“We should be very careful about taking a safety organization that has integrity, responsibility and clarity on safety, and saying that they should promote the export of nuclear technologies,” Merkley said.

Both Capito and Carper pushed back on their colleagues’ statements.

“The mission of the Nuclear Regulatory Commission is safety,” the West Virginia Republican said. “I am sure, with the Advance Act, that will be front and center as well.”

Meanwhile, the Senate’s environment panel was also set Wednesday to approve the reappointment of one of the commission's more activist regulators — an individual who Capito complained could hamper the efforts of her legislation.

Although lawmakers opted to hold off on a vote on Jeff Baran’s nomination to the commission in the absence of a voting quorum, the West Virginia lawmaker took the opportunity to explain her opposition to the Biden administration appointment.

“Since Commissioner Baran joined the commission in 2014, he has pursued policy supporting his regulatory philosophy,” the West Virginia lawmaker said. “That philosophy has frustrated, I believe, the mission of NRC.”

Capito argued that during his confirmation hearing Baran had misrepresented his record, which she said supports increased regulatory burdens for nuclear power operators.

Baran has, during his tenure at NRC, emphasized the need for public involvement in nuclear safety issues and has been a voice of restraint in recent commission decisions that would relax regulatory guidelines for the nuclear power industry.

Although some lawmakers have said that the commissioner’s attention to issues such as climate change and environmental justice make him a valuable addition to the nation’s top nuclear regulatory agency, Capito said that keeping Baran on the panel could impede the rollout of advanced nuclear technologies.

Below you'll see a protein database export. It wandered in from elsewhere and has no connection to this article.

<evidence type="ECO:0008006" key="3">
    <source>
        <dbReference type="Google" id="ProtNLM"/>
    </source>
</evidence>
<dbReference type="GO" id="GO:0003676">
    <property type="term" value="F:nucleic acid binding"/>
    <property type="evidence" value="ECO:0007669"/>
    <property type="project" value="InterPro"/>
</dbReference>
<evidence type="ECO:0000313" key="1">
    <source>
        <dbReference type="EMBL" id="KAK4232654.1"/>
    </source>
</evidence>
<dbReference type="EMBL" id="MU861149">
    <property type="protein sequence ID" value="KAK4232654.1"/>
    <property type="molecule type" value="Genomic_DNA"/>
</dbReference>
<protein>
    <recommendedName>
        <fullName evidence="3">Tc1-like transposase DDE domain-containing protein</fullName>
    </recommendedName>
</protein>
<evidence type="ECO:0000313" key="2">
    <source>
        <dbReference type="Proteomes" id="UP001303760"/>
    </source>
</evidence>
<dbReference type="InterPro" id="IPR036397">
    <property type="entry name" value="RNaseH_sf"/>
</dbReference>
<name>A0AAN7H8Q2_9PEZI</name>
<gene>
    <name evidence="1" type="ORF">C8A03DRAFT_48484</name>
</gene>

The commissioner has previously found himself in hot water with the West Virginia Repubilcan. Baran in 2021 faced backlash from the lawmaker after he posted a series of tweets that summarized his dissenting opinion on a proposed NRC rule to do away with certain emergency preparedness requirements for nuclear plant operators decommissioning their facilities.

“Staff should be able to make recommendations in an unbiased manner without fear that members of the commission will take to social media to suggest that staff recommendations are designed to weaken or roll back nuclear safety,” Capito said at the time.

Committee Chair Carper, meanwhile, praised what he saw as the commissioner’s commitment to the NRC’s core mission of nuclear safety. “Baran understands that his job is to serve the public,” the Democrat argued Wednesday. “He is focused on providing opportunities for engagement and input from all stakeholders, especially those in disadvantaged and underserved communities.”

A spokesperson for the environment committee said Wednesday afternoon that scheduling conflicts had postponed a vote on Baran's appointment until a later date. A new vote has yet to be scheduled.

If Baran’s nomination is approved, it will tee up a vote before the full chamber. The commissioner, who was last renominated to the NRC’s five-seat commission in 2017, was tapped in April by President Biden for yet another five-year term on the nuclear safety panel.

Baran is one of three Democrats on the NRC’s panel of top regulators — by law, no more than three members of the commission can be from the same political party. The NRC’s chair, Christopher Hanson, is also a Democrat.

Follow @@BenjaminSWeiss
Categories / Energy, Government, National

Read the Top 8

Sign up for the Top 8, a roundup of the day's top stories delivered directly to your inbox Monday through Friday.